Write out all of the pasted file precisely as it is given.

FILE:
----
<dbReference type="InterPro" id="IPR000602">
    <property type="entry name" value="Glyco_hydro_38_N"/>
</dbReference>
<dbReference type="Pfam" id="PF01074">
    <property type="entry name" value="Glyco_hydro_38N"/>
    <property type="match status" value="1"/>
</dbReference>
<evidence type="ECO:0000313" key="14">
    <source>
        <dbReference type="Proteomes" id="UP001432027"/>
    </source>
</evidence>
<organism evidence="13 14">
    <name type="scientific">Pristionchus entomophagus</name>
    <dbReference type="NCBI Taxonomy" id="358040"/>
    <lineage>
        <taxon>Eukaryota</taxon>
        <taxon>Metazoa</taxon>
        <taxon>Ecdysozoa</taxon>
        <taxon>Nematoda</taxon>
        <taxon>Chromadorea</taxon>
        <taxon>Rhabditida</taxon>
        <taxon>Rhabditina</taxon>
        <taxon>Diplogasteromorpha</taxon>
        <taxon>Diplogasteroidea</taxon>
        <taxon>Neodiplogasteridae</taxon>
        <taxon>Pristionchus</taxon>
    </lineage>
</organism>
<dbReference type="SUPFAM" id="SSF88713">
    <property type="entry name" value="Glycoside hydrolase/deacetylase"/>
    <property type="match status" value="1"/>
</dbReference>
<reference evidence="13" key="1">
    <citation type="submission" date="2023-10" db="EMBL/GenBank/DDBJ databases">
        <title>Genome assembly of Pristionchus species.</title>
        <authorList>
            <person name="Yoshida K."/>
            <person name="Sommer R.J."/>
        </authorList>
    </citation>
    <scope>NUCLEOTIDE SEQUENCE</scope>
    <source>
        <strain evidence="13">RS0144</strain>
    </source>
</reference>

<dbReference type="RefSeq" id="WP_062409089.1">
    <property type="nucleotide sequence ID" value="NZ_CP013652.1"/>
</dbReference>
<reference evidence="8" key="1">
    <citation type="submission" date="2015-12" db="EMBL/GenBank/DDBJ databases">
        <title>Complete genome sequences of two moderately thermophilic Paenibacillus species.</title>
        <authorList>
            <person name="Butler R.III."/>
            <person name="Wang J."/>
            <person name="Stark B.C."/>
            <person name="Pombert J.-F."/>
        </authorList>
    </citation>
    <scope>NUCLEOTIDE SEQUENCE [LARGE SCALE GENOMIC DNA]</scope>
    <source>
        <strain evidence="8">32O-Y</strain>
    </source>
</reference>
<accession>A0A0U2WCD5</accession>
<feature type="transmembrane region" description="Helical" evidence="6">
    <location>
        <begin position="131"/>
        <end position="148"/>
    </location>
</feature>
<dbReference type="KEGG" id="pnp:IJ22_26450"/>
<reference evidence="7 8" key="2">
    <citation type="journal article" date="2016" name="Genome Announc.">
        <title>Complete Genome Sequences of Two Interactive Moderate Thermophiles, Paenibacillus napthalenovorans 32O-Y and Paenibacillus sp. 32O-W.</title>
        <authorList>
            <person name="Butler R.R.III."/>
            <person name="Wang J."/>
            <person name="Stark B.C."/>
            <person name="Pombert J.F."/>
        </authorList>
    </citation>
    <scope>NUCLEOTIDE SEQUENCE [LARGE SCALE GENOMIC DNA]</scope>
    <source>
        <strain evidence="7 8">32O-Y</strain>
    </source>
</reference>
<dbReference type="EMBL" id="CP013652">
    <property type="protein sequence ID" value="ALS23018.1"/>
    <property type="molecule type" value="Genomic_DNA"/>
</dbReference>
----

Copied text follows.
<dbReference type="InterPro" id="IPR000602">
    <property type="entry name" value="Glyco_hydro_38_N"/>
</dbReference>
<dbReference type="Pfam" id="PF01074">
    <property type="entry name" value="Glyco_hydro_38N"/>
    <property type="match status" value="1"/>
</dbReference>
<evidence type="ECO:0000313" key="14">
    <source>
        <dbReference type="Proteomes" id="UP001432027"/>
    </source>
</evidence>
<organism evidence="13 14">
    <name type="scientific">Pristionchus entomophagus</name>
    <dbReference type="NCBI Taxonomy" id="358040"/>
    <lineage>
        <taxon>Eukaryota</taxon>
        <taxon>Metazoa</taxon>
        <taxon>Ecdysozoa</taxon>
        <taxon>Nematoda</taxon>
        <taxon>Chromadorea</taxon>
        <taxon>Rhabditida</taxon>
        <taxon>Rhabditina</taxon>
        <taxon>Diplogasteromorpha</taxon>
        <taxon>Diplogasteroidea</taxon>
        <taxon>Neodiplogasteridae</taxon>
        <taxon>Pristionchus</taxon>
    </lineage>
</organism>
<dbReference type="SUPFAM" id="SSF88713">
    <property type="entry name" value="Glycoside hydrolase/deacetylase"/>
    <property type="match status" value="1"/>
</dbReference>
<reference evidence="13" key="1">
    <citation type="submission" date="2023-10" db="EMBL/GenBank/DDBJ databases">
        <title>Genome assembly of Pristionchus species.</title>
        <authorList>
            <person name="Yoshida K."/>
            <person name="Sommer R.J."/>
        </authorList>
    </citation>
    <scope>NUCLEOTIDE SEQUENCE</scope>
    <source>
        <strain evidence="13">RS0144</strain>
    </source>
</reference>

<dbReference type="RefSeq" id="WP_062409089.1">
    <property type="nucleotide sequence ID" value="NZ_CP013652.1"/>
</dbReference>
<reference evidence="8" key="1">
    <citation type="submission" date="2015-12" db="EMBL/GenBank/DDBJ databases">
        <title>Complete genome sequences of two moderately thermophilic Paenibacillus species.</title>
        <authorList>
            <person name="Butler R.III."/>
            <person name="Wang J."/>
            <person name="Stark B.C."/>
            <person name="Pombert J.-F."/>
        </authorList>
    </citation>
    <scope>NUCLEOTIDE SEQUENCE [LARGE SCALE GENOMIC DNA]</scope>
    <source>
        <strain evidence="8">32O-Y</strain>
    </source>
</reference>
<accession>A0A0U2WCD5</accession>
<feature type="transmembrane region" description="Helical" evidence="6">
    <location>
        <begin position="131"/>
        <end position="148"/>
    </location>
</feature>
<dbReference type="KEGG" id="pnp:IJ22_26450"/>
<reference evidence="7 8" key="2">
    <citation type="journal article" date="2016" name="Genome Announc.">
        <title>Complete Genome Sequences of Two Interactive Moderate Thermophiles, Paenibacillus napthalenovorans 32O-Y and Paenibacillus sp. 32O-W.</title>
        <authorList>
            <person name="Butler R.R.III."/>
            <person name="Wang J."/>
            <person name="Stark B.C."/>
            <person name="Pombert J.F."/>
        </authorList>
    </citation>
    <scope>NUCLEOTIDE SEQUENCE [LARGE SCALE GENOMIC DNA]</scope>
    <source>
        <strain evidence="7 8">32O-Y</strain>
    </source>
</reference>
<dbReference type="EMBL" id="CP013652">
    <property type="protein sequence ID" value="ALS23018.1"/>
    <property type="molecule type" value="Genomic_DNA"/>
</dbReference>